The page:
Making space exploration cool again

Making space exploration cool again
© Getty Images

A recent Harris Poll, sponsored by Lego, charted what kids in the United States, the UK, and China want to be when they grow up. The results were both illuminating and sobering, as Ars Technica reported.

In China, the job of astronaut topped the list at 56 percent. In the United States and the UK, astronaut was at the bottom at 11 percent. A YouTube blogger topped the list of preferred jobs in the two English speaking countries.

Another polling result to consider was documented by Roger Launius. He notes that the only time that Americans believed that the Apollo program was worth the cost was at the time of the Apollo 11 moon landing and then at 53 percent. The numbers fell soon after and then didn’t really recover until the 1990s, long after the last Americans left the moon.

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Fast forward 50 years after the first moon landing. How does the new Artemis moon program avoid the fate of Apollo, initial popularity followed by a big fade in the polls? How does space exploration become cool again?

Fortunately, NASA and the current effort to return to the moon have certain advantages that the space agency of 50 years ago and Apollo lacked.

Apollo had a specific goal, land a man on the moon and return him safely to the Earth by the end of this decade. Apollo 11 accomplished this goal in a grand and inspiring manner. Unfortunately, Apollos 12 through 17 seemed to many to be superfluous, very expensive victory laps. Little support existed to follow up with a lunar base, much less missions to Mars.

Artemis has a more ambitious goal to not only return to the moon, but also to establish the base and then go to Mars. The rationale is understood from the beginning. The next moon landing, the first in 55 years if it meets the current schedule, will be considered just the beginning and not the end.

NASA today is a completely different institution than it was in 1969. Fifty years ago, the space agency was a huge, self-contained institution that developed everything internally, with the help of aerospace contractors. The Harvard Business Journal recently noted that today’s NASA is at the center of a network of organizations. The network includes not only international space agencies, such as the European Space Agency and the Indian Space Research Organization, but also commercial companies such as SpaceX and Blue Origin. 

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NASA’s alliance with commercial partners is the key to making space exploration cool again. NASA may be seen as stodgy and bureaucratic, though that is changing under the space agency’s young, reformist leader, NASA Administrator Jim BridenstineJames (Jim) Frederick BridenstineNASA reveals new spacesuits for next moon mission Hillicon Valley: Google, Reddit to testify on tech industry protections | Trump joins Amazon-owned Twitch | House to vote on bill to combat foreign interference NASA targeting early 2020 for first manned SpaceX mission MORE. However, SpaceX CEO Elon MuskElon Reeve MuskHillicon Valley: Google, Reddit to testify on tech industry protections | Trump joins Amazon-owned Twitch | House to vote on bill to combat foreign interference NASA targeting early 2020 for first manned SpaceX mission Hillicon Valley: Senate Intel report urges action to prevent 2020 Russian meddling | Republicans warn Microsoft of 'urgent' Huawei threat | Court rules FBI surveillance violated Americans' rights MORE and Blue Origin CEO Jeff BezosJeffrey (Jeff) Preston BezosWashington Post publisher: 'Corrosive' to liken unfavorable news to 'fake news' Trump joins Twitch platform Freedom of the press under fire in Colorado MORE are seen as rock stars in the space world. The engineers and other employees of the commercial space companies are young, vibrant people, relatable to Americans who would like to have something to believe in. NASA is getting the message as it is showcasing its younger, diverse workforce in its education materials.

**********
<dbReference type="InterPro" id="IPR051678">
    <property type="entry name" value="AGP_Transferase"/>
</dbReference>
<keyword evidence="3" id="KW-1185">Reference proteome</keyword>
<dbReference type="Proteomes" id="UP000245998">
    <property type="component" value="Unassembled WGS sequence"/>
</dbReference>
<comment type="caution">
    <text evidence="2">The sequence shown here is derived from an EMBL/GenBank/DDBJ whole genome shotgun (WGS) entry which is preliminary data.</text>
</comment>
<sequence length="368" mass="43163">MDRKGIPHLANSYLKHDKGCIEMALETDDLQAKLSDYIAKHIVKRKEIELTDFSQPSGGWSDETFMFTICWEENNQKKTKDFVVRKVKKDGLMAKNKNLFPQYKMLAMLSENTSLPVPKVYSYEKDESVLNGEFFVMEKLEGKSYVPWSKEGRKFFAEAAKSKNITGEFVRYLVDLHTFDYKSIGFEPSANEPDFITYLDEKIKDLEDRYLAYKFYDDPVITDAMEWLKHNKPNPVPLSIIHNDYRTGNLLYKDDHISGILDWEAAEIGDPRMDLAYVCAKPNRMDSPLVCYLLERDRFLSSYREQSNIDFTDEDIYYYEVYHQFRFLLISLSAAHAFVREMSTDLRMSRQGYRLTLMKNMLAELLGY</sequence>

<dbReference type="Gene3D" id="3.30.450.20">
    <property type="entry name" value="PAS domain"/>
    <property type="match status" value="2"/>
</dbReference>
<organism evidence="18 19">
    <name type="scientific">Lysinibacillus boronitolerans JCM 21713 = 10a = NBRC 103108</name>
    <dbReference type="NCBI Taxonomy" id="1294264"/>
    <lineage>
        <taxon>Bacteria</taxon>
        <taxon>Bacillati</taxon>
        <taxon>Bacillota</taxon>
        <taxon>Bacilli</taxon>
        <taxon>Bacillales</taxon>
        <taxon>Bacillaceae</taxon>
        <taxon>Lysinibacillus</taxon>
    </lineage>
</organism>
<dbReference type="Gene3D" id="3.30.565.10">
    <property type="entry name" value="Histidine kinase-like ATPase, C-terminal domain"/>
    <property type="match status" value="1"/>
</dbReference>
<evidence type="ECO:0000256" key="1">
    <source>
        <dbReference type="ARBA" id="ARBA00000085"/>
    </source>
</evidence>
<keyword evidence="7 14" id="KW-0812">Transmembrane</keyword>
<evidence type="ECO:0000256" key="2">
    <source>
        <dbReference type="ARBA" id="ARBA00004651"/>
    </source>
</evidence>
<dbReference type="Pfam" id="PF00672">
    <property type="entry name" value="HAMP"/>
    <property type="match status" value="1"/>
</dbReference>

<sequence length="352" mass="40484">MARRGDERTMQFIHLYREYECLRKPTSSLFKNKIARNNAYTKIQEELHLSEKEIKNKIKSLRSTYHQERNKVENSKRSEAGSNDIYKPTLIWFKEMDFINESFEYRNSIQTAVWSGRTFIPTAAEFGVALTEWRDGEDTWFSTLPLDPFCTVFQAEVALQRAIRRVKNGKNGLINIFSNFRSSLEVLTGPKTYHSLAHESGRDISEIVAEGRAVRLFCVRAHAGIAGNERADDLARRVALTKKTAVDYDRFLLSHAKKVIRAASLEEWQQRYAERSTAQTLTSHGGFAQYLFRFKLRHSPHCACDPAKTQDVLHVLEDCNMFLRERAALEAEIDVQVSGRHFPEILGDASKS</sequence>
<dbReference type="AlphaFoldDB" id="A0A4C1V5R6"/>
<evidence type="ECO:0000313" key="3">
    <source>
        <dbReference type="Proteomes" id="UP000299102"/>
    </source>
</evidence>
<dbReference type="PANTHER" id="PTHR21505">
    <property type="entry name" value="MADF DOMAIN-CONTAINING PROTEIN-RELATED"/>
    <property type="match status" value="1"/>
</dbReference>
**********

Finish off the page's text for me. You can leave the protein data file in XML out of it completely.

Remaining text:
The NASA International Industrial Alliance that seeks to send human explorers beyond low-Earth orbit presents many choices for people who want to be part of that effort. Young people who think that being a YouTube star is a sound career path, may be inspired to look again at the opportunities that returning to the moon presents. Becoming an astronaut, a scientist or an engineer takes a lot of harder work and study that making YouTube videos. However, young folks should realize that nothing wonderful can be achieved without difficulty and hard work. The goal must matter enough to a young person to justify years in school.

The real key to making space exploration cool again is to present a vision of how the world will be a better place when people live and work on the moon and undertake voyages of discovery to Mars and beyond. People did not realize at the time of Apollo how great the first missions to the moon would be. The hoopla surrounding the 50th anniversary of the moon landing suggests that many do now.

Artemis can usher in a richer, more peaceful human civilization than the current one. The more people realize that fact, the cooler space exploration will become.

Mark R. Whittington is the author of space exploration studies “Why is It So Hard to Go Back to the Moon? as well as “The Moon, Mars and Beyond.”